“What are you doing, Rachel?”
She’s caught me, again. Mom peers into my room and sees me Skyping my boyfriend for the second time that day.
“You’re not getting anything done,” she says.
She’s right. I wrap up the conversation, go on my brother’s laptop, and apply to three jobs. Then, for the hundredth time, I read the guidelines for applying to Iowa’s MFA creative writing program. 80 pages of prose by December. I can do that. Then I download an app for studying for the Massachusetts driving permit test. Once I get the permit, I can brush up on my driving skills – shouldn’t be hard – get my license and, if I decide to stay here with my family, get a car.
This is rural Massachusetts, a lot of forests and old clapboard houses, with strip malls, bars, and diners separated by highways. I hostess at the local bar & grill where 39-year-old waitresses serve buffalo wings to men who used to be their bus drivers in middle school. It’s the kind of place where women in jerseys and flip-flops sit at the bar to watch the football game. The cooks are all Albanian and they blow kisses at the runners and blast Albanian rap music. I always look forward to going to work.
In the mornings, I read a certain passage from the Bible. If I keep at this every day, I will have read the whole thing in one year.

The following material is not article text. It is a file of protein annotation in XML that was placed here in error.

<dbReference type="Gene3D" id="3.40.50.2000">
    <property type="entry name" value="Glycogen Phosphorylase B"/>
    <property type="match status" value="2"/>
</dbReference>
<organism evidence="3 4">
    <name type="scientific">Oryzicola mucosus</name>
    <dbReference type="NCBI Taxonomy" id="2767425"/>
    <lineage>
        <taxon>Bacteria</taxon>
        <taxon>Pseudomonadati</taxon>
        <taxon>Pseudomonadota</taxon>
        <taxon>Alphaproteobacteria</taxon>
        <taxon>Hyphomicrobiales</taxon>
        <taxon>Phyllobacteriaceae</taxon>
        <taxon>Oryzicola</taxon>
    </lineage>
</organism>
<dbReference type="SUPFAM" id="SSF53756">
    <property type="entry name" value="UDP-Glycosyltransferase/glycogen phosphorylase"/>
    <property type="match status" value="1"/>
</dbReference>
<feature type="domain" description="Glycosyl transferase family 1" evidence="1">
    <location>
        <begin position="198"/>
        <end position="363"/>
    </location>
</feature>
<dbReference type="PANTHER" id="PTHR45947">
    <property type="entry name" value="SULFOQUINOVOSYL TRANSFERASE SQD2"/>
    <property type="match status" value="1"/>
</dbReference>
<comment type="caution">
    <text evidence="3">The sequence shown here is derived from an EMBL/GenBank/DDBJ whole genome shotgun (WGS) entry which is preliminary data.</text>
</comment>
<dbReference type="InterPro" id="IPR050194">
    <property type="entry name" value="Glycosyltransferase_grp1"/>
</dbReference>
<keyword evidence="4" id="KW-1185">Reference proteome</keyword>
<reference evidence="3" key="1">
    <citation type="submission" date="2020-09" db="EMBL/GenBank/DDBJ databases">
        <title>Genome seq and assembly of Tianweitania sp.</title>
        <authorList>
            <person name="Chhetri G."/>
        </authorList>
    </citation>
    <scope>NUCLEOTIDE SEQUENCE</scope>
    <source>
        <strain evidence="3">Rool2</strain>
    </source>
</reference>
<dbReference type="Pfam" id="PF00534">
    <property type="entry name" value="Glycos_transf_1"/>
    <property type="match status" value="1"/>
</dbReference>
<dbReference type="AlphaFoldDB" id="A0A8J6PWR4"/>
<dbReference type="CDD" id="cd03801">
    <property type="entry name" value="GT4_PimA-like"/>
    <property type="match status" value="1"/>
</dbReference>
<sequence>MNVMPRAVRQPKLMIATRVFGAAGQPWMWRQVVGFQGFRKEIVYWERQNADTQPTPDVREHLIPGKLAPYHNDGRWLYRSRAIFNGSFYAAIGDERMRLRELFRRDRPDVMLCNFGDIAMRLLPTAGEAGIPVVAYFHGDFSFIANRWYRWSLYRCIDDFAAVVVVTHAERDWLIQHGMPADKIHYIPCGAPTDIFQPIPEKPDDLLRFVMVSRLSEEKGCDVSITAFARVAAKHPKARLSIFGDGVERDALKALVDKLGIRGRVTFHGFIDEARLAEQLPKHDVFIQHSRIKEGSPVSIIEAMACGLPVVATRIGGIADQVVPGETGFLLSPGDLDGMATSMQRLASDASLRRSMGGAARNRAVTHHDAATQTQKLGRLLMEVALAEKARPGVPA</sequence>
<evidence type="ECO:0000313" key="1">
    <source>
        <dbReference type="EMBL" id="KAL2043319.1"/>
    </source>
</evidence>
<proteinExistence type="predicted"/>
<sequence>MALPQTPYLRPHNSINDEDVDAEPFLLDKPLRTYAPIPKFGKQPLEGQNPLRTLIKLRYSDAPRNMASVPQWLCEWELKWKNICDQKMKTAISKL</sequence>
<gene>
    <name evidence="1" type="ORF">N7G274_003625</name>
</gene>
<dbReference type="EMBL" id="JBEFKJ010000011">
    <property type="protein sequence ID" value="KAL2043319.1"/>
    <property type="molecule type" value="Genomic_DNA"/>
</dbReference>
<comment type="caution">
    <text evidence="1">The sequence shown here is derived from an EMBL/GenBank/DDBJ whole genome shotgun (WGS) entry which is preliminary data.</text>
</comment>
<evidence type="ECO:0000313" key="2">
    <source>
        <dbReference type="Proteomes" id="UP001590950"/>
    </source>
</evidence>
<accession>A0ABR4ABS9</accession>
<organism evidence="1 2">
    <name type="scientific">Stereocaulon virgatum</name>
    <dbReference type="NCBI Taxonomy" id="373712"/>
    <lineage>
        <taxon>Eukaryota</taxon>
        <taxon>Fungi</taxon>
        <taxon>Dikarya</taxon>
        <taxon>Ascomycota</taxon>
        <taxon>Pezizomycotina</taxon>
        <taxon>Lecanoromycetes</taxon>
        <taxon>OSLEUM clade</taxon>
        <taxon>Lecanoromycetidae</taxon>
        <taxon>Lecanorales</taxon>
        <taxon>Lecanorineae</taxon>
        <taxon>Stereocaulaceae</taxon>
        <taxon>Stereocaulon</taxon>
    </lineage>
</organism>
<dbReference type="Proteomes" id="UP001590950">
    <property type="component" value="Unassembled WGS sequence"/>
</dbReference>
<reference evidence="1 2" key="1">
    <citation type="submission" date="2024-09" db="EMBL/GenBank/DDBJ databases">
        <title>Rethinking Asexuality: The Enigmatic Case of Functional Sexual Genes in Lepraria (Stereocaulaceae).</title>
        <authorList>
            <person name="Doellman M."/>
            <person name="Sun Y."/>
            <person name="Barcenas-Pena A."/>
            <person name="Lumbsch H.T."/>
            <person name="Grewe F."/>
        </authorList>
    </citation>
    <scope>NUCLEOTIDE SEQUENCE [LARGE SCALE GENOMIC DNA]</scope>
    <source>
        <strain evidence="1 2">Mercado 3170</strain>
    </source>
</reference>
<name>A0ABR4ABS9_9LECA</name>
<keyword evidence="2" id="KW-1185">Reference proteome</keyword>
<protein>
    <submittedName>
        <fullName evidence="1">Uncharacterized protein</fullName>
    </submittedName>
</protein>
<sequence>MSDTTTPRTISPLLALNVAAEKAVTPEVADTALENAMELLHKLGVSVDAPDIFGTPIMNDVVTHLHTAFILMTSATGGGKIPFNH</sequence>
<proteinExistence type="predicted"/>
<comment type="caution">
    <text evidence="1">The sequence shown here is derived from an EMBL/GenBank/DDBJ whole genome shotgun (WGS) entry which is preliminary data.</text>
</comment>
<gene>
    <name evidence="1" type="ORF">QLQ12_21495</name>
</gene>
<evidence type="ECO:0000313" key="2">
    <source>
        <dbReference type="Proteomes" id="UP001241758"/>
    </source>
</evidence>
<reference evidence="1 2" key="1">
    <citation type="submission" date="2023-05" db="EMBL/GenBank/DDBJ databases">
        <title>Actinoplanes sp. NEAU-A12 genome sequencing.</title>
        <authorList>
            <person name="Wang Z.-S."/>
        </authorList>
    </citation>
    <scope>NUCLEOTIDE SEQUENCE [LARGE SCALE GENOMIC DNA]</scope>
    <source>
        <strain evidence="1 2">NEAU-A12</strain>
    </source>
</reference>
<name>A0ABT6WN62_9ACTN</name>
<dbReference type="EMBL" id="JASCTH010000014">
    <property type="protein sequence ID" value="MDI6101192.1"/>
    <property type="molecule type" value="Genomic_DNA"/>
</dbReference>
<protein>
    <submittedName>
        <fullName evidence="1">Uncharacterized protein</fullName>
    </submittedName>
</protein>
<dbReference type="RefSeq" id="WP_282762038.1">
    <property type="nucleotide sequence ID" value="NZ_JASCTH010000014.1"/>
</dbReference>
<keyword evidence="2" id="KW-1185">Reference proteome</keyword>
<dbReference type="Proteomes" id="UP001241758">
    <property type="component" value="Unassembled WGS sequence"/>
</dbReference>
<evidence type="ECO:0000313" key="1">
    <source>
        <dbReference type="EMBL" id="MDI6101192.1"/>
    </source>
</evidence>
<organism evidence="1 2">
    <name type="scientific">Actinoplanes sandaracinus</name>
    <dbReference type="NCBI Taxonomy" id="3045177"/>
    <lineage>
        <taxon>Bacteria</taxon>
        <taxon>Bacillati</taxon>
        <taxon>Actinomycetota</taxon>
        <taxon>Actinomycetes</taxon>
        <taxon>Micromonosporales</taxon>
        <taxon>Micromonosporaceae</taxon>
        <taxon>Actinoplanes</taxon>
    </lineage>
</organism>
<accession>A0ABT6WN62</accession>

I’ve eaten Pop-Tarts every morning ever since I came here. I forgot how good they are. I laugh to myself when I remember my Slovakian housemates in Wales trying to heat them up on the frying pan.
It’s easy to think of university – of living in Britain – as a distant dream. Very little of this place reminds me of it. I guess that’s good. Keep looking forward.
I love the sunshine here. I love being able to write. I love how Mom lets me drink her good wine every night. But I miss having friends. If I lived in a city, maybe it would be easier to meet people. I don’t know.
Option 1: get a job somewhere else, maybe in New York or Chicago, and live independently. I think I would like that.
Option 2: save money on rent and stay with the fam, keep working, maybe get a 9 to 5 job nearby, apply for grad school – overall, stay here.
I ask Dad, “Would you rather I be smart or happy?”
“Happy,” he says.
I know what the smart option is but will it make me happy?
I know what I’ll do. I’ll apply for both. Masters and jobs. Let fate decide. I don’t have a plan. Are you kidding me? I don’t have a plan.
It’s okay, though. God does.
P.S. Thank you for all the birthday wishes! I got the best present I could ask for. After work on Tuesday, I came home to find a giant wrapped box in my foyer. I opened it and out popped one of my best friends from Chicago!!! I started crying. Best birthday ever!